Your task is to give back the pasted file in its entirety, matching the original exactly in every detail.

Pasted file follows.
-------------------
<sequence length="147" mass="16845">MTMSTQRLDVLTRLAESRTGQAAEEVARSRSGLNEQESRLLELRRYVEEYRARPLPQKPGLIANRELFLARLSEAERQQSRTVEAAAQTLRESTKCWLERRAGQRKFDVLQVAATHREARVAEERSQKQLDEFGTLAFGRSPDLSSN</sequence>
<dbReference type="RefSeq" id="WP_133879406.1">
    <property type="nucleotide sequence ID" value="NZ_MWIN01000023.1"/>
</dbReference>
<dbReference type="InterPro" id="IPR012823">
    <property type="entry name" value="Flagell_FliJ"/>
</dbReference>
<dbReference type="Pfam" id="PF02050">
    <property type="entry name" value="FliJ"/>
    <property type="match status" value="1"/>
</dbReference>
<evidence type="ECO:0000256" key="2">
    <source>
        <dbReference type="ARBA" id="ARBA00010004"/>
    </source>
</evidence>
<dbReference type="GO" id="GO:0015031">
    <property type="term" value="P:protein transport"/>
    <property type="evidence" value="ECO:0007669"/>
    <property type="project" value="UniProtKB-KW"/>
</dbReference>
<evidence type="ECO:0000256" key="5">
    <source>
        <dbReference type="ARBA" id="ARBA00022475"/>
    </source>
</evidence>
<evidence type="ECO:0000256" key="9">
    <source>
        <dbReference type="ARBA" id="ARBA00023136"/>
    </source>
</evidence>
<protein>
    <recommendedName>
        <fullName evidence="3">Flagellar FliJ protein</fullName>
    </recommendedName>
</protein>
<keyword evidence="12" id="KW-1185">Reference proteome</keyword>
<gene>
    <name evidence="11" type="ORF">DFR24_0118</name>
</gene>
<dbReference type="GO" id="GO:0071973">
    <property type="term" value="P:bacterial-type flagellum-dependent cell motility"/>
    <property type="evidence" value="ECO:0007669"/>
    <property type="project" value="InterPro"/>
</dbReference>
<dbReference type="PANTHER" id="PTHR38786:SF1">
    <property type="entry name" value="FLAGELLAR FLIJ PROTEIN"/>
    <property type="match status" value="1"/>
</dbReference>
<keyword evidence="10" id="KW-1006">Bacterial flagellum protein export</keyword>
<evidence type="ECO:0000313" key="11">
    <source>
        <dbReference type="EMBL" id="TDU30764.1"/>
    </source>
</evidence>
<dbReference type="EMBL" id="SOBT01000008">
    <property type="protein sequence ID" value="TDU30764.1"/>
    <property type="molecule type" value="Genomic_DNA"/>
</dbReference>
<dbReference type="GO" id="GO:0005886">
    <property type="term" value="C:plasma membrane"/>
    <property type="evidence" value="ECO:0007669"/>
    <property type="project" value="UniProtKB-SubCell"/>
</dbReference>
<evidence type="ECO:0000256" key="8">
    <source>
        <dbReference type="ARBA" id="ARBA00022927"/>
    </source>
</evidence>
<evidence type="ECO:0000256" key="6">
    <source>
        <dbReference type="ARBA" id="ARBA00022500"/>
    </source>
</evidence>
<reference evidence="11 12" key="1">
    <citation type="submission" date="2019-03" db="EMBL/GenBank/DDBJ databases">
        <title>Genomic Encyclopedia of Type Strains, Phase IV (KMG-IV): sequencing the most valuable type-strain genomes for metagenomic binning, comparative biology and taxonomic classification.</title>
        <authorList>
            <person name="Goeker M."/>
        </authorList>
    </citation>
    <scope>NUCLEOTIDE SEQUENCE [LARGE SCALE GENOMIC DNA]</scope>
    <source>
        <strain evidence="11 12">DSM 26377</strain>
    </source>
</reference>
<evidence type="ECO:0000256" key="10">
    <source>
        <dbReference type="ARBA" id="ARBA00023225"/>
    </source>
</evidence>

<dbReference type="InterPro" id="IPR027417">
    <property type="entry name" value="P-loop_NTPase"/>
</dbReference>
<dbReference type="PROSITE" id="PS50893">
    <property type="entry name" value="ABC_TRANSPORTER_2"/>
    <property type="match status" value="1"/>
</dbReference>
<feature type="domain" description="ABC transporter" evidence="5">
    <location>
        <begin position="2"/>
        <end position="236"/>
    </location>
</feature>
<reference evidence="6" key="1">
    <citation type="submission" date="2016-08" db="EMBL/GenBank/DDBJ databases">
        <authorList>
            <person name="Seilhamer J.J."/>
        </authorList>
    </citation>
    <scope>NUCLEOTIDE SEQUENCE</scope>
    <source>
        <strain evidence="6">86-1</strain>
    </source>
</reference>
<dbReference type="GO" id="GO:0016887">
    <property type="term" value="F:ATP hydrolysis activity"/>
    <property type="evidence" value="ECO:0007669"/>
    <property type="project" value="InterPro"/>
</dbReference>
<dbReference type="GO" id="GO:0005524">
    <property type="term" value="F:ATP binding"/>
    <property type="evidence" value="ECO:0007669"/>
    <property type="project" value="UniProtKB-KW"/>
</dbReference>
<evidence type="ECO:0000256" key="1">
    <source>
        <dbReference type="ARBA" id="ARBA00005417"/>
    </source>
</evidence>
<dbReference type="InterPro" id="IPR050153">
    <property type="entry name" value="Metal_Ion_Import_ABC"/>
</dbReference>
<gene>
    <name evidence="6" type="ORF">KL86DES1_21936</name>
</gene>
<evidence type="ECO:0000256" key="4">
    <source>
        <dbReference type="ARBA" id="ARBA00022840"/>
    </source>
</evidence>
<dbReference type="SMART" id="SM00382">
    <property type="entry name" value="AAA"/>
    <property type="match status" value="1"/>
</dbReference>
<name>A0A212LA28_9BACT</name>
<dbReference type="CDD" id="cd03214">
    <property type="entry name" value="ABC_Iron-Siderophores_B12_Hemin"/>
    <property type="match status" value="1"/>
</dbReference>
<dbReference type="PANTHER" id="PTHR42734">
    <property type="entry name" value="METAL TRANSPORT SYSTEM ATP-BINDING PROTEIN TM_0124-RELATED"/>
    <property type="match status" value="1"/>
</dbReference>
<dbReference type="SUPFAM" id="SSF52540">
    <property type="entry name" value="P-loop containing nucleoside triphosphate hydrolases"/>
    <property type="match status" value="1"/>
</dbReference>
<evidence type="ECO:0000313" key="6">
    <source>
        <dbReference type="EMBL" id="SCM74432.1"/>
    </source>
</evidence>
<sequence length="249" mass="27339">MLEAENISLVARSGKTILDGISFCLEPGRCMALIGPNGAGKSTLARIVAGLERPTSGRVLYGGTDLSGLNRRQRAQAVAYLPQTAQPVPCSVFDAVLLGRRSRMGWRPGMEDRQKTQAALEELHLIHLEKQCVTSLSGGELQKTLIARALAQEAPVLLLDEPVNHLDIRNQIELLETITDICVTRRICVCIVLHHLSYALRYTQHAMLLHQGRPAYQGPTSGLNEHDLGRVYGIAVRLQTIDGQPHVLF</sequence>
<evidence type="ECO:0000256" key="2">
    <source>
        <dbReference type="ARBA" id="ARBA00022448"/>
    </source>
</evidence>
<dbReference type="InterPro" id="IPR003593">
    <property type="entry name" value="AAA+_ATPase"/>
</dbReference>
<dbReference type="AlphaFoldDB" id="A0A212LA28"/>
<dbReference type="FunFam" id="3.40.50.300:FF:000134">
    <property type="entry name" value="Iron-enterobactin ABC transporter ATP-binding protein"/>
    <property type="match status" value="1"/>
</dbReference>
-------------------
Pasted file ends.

<sequence length="147" mass="16845">MTMSTQRLDVLTRLAESRTGQAAEEVARSRSGLNEQESRLLELRRYVEEYRARPLPQKPGLIANRELFLARLSEAERQQSRTVEAAAQTLRESTKCWLERRAGQRKFDVLQVAATHREARVAEERSQKQLDEFGTLAFGRSPDLSSN</sequence>
<dbReference type="RefSeq" id="WP_133879406.1">
    <property type="nucleotide sequence ID" value="NZ_MWIN01000023.1"/>
</dbReference>
<dbReference type="InterPro" id="IPR012823">
    <property type="entry name" value="Flagell_FliJ"/>
</dbReference>
<dbReference type="Pfam" id="PF02050">
    <property type="entry name" value="FliJ"/>
    <property type="match status" value="1"/>
</dbReference>
<evidence type="ECO:0000256" key="2">
    <source>
        <dbReference type="ARBA" id="ARBA00010004"/>
    </source>
</evidence>
<dbReference type="GO" id="GO:0015031">
    <property type="term" value="P:protein transport"/>
    <property type="evidence" value="ECO:0007669"/>
    <property type="project" value="UniProtKB-KW"/>
</dbReference>
<evidence type="ECO:0000256" key="5">
    <source>
        <dbReference type="ARBA" id="ARBA00022475"/>
    </source>
</evidence>
<evidence type="ECO:0000256" key="9">
    <source>
        <dbReference type="ARBA" id="ARBA00023136"/>
    </source>
</evidence>
<protein>
    <recommendedName>
        <fullName evidence="3">Flagellar FliJ protein</fullName>
    </recommendedName>
</protein>
<keyword evidence="12" id="KW-1185">Reference proteome</keyword>
<gene>
    <name evidence="11" type="ORF">DFR24_0118</name>
</gene>
<dbReference type="GO" id="GO:0071973">
    <property type="term" value="P:bacterial-type flagellum-dependent cell motility"/>
    <property type="evidence" value="ECO:0007669"/>
    <property type="project" value="InterPro"/>
</dbReference>
<dbReference type="PANTHER" id="PTHR38786:SF1">
    <property type="entry name" value="FLAGELLAR FLIJ PROTEIN"/>
    <property type="match status" value="1"/>
</dbReference>
<keyword evidence="10" id="KW-1006">Bacterial flagellum protein export</keyword>
<evidence type="ECO:0000313" key="11">
    <source>
        <dbReference type="EMBL" id="TDU30764.1"/>
    </source>
</evidence>
<dbReference type="EMBL" id="SOBT01000008">
    <property type="protein sequence ID" value="TDU30764.1"/>
    <property type="molecule type" value="Genomic_DNA"/>
</dbReference>
<dbReference type="GO" id="GO:0005886">
    <property type="term" value="C:plasma membrane"/>
    <property type="evidence" value="ECO:0007669"/>
    <property type="project" value="UniProtKB-SubCell"/>
</dbReference>
<evidence type="ECO:0000256" key="8">
    <source>
        <dbReference type="ARBA" id="ARBA00022927"/>
    </source>
</evidence>
<evidence type="ECO:0000256" key="6">
    <source>
        <dbReference type="ARBA" id="ARBA00022500"/>
    </source>
</evidence>
<reference evidence="11 12" key="1">
    <citation type="submission" date="2019-03" db="EMBL/GenBank/DDBJ databases">
        <title>Genomic Encyclopedia of Type Strains, Phase IV (KMG-IV): sequencing the most valuable type-strain genomes for metagenomic binning, comparative biology and taxonomic classification.</title>
        <authorList>
            <person name="Goeker M."/>
        </authorList>
    </citation>
    <scope>NUCLEOTIDE SEQUENCE [LARGE SCALE GENOMIC DNA]</scope>
    <source>
        <strain evidence="11 12">DSM 26377</strain>
    </source>
</reference>
<evidence type="ECO:0000256" key="10">
    <source>
        <dbReference type="ARBA" id="ARBA00023225"/>
    </source>
</evidence>

<dbReference type="InterPro" id="IPR027417">
    <property type="entry name" value="P-loop_NTPase"/>
</dbReference>
<dbReference type="PROSITE" id="PS50893">
    <property type="entry name" value="ABC_TRANSPORTER_2"/>
    <property type="match status" value="1"/>
</dbReference>
<feature type="domain" description="ABC transporter" evidence="5">
    <location>
        <begin position="2"/>
        <end position="236"/>
    </location>
</feature>
<reference evidence="6" key="1">
    <citation type="submission" date="2016-08" db="EMBL/GenBank/DDBJ databases">
        <authorList>
            <person name="Seilhamer J.J."/>
        </authorList>
    </citation>
    <scope>NUCLEOTIDE SEQUENCE</scope>
    <source>
        <strain evidence="6">86-1</strain>
    </source>
</reference>
<dbReference type="GO" id="GO:0016887">
    <property type="term" value="F:ATP hydrolysis activity"/>
    <property type="evidence" value="ECO:0007669"/>
    <property type="project" value="InterPro"/>
</dbReference>
<dbReference type="GO" id="GO:0005524">
    <property type="term" value="F:ATP binding"/>
    <property type="evidence" value="ECO:0007669"/>
    <property type="project" value="UniProtKB-KW"/>
</dbReference>
<evidence type="ECO:0000256" key="1">
    <source>
        <dbReference type="ARBA" id="ARBA00005417"/>
    </source>
</evidence>
<dbReference type="InterPro" id="IPR050153">
    <property type="entry name" value="Metal_Ion_Import_ABC"/>
</dbReference>
<gene>
    <name evidence="6" type="ORF">KL86DES1_21936</name>
</gene>
<evidence type="ECO:0000256" key="4">
    <source>
        <dbReference type="ARBA" id="ARBA00022840"/>
    </source>
</evidence>
<dbReference type="SMART" id="SM00382">
    <property type="entry name" value="AAA"/>
    <property type="match status" value="1"/>
</dbReference>
<name>A0A212LA28_9BACT</name>
<dbReference type="CDD" id="cd03214">
    <property type="entry name" value="ABC_Iron-Siderophores_B12_Hemin"/>
    <property type="match status" value="1"/>
</dbReference>
<dbReference type="PANTHER" id="PTHR42734">
    <property type="entry name" value="METAL TRANSPORT SYSTEM ATP-BINDING PROTEIN TM_0124-RELATED"/>
    <property type="match status" value="1"/>
</dbReference>
<dbReference type="SUPFAM" id="SSF52540">
    <property type="entry name" value="P-loop containing nucleoside triphosphate hydrolases"/>
    <property type="match status" value="1"/>
</dbReference>
<evidence type="ECO:0000313" key="6">
    <source>
        <dbReference type="EMBL" id="SCM74432.1"/>
    </source>
</evidence>
<sequence length="249" mass="27339">MLEAENISLVARSGKTILDGISFCLEPGRCMALIGPNGAGKSTLARIVAGLERPTSGRVLYGGTDLSGLNRRQRAQAVAYLPQTAQPVPCSVFDAVLLGRRSRMGWRPGMEDRQKTQAALEELHLIHLEKQCVTSLSGGELQKTLIARALAQEAPVLLLDEPVNHLDIRNQIELLETITDICVTRRICVCIVLHHLSYALRYTQHAMLLHQGRPAYQGPTSGLNEHDLGRVYGIAVRLQTIDGQPHVLF</sequence>
<evidence type="ECO:0000256" key="2">
    <source>
        <dbReference type="ARBA" id="ARBA00022448"/>
    </source>
</evidence>
<dbReference type="InterPro" id="IPR003593">
    <property type="entry name" value="AAA+_ATPase"/>
</dbReference>
<dbReference type="AlphaFoldDB" id="A0A212LA28"/>
<dbReference type="FunFam" id="3.40.50.300:FF:000134">
    <property type="entry name" value="Iron-enterobactin ABC transporter ATP-binding protein"/>
    <property type="match status" value="1"/>
</dbReference>